Dry Whole Whey

124

3. Chromatographic Separation of Proteins from Cheese Whey (cont.)
Chandrasekaran, R., MS Thesis, Dept. of Chemical Engineering MTU

Table 1.2 Composition of Whey (Weight %) (Kosikowski et al., 1997)
Fluid Sweet Whey Water Total Solid Fat 93.7 6.35 0.5

Protein
Lactose Ash Lactic Acid

0.8
4.85 0.5 0.05

David R. Shonnard

Michigan Technological University

125

3. Chromatographic Separation of Proteins from Cheese Whey (cont.)
Whey proteins are finding increasing application in the fields of nutrition (protein powder), as an antibiotic, and in other pharmaceutical applications. Individual whey proteins can be separated using cation exchange chromatography, using pH change during elution to recover individual proteins.
Table 1. Isoelectric Points of Major Whey Proteins [1] Whey Protein Isoelectric Point 5.35-5.49 β-lactoglobulin α-lactalbumin Bovine Serum Albumin Immunoglobulins Lactoferrin Lactoperoxidase
David R. Shonnard

4.2-4.5 5.13 5.5-8.3 7.8-8.0 9.2-9.9
126

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3. Chromatographic Separation of Proteins from Cheese Whey (cont.)
Whey proteins have a range of molecular weights.

Table 2. Major Whey Protein Molecular Weights [1] Whey Protein Molecular Weight !-lactoglobulin 18,300 "-lactalbumin 14,000 Bovine Serum Albumin 69,000 Immunoglobulins 150,000 Lactoferrin 77,000 Lactoperoxidase 77,500

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Michigan Technological University

127

3. Chromatographic Separation of Proteins from Cheese Whey (cont.)

pH 6.5 to 11 step (Trial 1, 4/3/03)
0.9 0.8 0.7 0.6

20 mL HiPrep 16/10 SP XL
1

Flow Rate = 3 mL/min Temp. = 4 deg. C 300 mL of 5 g/L protein solution loaded pH 6.5
4

Absorbance

0.5 0.4 0.3 0.2 0.1

Elution
60 mL pH 6.5 buffer to 1 min. gradient to

3 2

0 0 20 40 60 80 100 120 140

60 mL pH 11 buffer

mL collected

David R. Shonnard

Michigan Technological University

128

3. Chromatographic Separation of Proteins from Cheese Whey (cont.)

Well 1 2 3 4 5 6 7 8 9

Sample MW Markers Lactoferrin Standard Peak 2a Colostrum pH 6.5 to 11 Peak 2b Colostrum pH 6.5 to 11 Peak 2c Colostrum pH 6.5 to 11 Peak 1 Trial 1 4/3/03 Peak 2 Trial 1 4/3/03 Peak 3 Trial 1 4/3/03 Peak 4 Trial 1 4/3/03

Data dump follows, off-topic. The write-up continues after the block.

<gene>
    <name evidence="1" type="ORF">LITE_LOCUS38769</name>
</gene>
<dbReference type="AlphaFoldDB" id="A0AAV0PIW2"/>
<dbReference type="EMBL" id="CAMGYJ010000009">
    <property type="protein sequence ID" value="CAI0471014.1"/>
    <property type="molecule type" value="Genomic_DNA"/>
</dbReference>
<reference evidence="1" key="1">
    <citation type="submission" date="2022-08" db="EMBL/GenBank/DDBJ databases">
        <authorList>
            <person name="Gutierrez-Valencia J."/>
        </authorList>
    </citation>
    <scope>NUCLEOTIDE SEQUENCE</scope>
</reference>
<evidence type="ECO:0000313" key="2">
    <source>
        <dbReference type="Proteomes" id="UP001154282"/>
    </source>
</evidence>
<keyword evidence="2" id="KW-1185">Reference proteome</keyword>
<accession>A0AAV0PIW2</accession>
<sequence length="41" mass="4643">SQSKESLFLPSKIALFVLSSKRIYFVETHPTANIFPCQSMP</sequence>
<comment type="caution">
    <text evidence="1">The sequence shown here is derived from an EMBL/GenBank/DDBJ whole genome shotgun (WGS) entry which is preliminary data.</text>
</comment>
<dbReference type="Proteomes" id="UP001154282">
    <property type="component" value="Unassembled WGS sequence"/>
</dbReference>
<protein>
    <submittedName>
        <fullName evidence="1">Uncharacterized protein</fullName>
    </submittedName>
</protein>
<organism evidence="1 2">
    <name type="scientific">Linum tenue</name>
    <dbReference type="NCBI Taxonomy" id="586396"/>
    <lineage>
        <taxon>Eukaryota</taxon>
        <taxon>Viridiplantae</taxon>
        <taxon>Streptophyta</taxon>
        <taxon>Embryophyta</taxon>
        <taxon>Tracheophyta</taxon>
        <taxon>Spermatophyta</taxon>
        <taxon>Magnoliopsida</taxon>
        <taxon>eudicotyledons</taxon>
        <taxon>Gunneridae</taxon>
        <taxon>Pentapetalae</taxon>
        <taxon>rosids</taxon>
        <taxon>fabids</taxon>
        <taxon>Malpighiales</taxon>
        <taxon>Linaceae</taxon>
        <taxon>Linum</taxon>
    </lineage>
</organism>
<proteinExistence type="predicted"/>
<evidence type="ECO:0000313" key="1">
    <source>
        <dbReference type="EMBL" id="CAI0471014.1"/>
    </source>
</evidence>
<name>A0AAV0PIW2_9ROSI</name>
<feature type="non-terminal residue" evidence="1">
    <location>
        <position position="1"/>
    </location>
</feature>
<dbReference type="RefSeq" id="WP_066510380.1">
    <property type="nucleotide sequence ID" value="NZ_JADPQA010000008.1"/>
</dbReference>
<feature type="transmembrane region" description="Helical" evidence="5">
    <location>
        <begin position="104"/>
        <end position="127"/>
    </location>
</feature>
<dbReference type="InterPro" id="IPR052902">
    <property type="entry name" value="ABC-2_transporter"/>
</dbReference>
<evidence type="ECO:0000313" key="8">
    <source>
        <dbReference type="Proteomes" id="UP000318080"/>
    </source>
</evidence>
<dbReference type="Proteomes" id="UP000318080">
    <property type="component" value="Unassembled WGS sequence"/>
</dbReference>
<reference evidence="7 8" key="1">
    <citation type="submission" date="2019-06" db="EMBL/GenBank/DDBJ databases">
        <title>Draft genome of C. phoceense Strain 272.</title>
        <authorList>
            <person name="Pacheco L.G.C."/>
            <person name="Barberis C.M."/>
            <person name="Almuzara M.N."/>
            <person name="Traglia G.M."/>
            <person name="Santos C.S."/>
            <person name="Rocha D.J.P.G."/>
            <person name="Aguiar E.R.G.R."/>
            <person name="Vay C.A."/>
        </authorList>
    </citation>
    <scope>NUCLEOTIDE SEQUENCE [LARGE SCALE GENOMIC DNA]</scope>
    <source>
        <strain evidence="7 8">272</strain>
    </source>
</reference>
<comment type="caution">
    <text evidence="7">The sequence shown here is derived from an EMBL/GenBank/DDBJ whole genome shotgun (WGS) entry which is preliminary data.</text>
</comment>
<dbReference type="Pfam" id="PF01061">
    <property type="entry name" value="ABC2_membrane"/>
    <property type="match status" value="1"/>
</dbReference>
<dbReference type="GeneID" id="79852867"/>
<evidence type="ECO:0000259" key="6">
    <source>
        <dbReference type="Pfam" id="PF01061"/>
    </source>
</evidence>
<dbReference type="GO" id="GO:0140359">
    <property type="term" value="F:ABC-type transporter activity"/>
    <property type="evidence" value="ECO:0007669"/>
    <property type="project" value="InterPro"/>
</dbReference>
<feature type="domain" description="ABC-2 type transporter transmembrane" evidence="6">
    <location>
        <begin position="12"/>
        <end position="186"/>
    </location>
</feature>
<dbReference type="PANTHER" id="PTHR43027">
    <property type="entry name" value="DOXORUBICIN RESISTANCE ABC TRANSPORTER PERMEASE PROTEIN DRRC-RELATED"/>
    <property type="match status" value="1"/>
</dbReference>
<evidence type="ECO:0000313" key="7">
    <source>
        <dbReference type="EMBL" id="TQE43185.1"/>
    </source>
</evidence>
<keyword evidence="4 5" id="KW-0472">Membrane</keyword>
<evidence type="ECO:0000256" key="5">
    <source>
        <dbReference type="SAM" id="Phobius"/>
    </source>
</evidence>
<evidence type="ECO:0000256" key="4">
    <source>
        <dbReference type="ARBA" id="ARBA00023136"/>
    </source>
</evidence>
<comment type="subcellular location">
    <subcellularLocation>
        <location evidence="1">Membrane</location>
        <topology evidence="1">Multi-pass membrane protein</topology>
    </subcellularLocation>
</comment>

Lactoperoxidase and/or Lactoferrin appear to be in Lane 9, Peak 4.

David R. Shonnard

Michigan Technological University

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3. Effects of pH Gradient on Peak Resolution

500 ml of a solution of 5 g/L whey protein powder were loaded in the column HiPrep 16/10 SP XL and eluted using gradients from 0 to 85% pH11 (+ 15% pH 6.5 yielding pH 8.5 solution) in 2, 4, 6, 8, 10, 12 and 14 min, using program 2.
Program 2 Breakpoint Conc %B Flow rate Fraction Tube A Tube B (min) (ml/min) volume (ml) 0 0 3 5 pH 6.5 pH 11 20 0 3 5 pH 6.5 pH 11 (20+x) 85 3 5 pH 6.5 pH 11 (40+x) 85 3 5 pH 6.5 pH 11 (43+x) 100 3 5 pH 6.5 pH 11 (58+x) 100 3 5 pH 6.5 pH 11 Where x is the time for the pH gradient from 0% pH 11 to 85% pH 11.
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Valve position Load Load Load Load Load Load
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2 1 1

2

Figure 2. Change of 0% pH 11 to 85% pH 11 in 2 min.

Figure 3. Change of 0% pH 11 to 85% pH 11 in 4 min.

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Michigan Technological University

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2

1 1

2

3

Figure 4. Change of 0% pH 11 to 85% pH 11 in 6 min.

Figure 5. Change of 0% pH 11 to 85% pH 11 in 8 min

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Michigan Technological University

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3

3

2 1 1

2

Figure 6. Change of 0% pH 11 to 85% pH 11 in 10 min.

Figure 7. Change of 0% pH 11 to 85% pH 11 in 12 min.

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Michigan Technological University

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3

2 1

David R. Shonnard

Figure 8. Change of 0% pH 11 to 85% pH 11 in 14 min.

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4. Product Preparation / Crystallization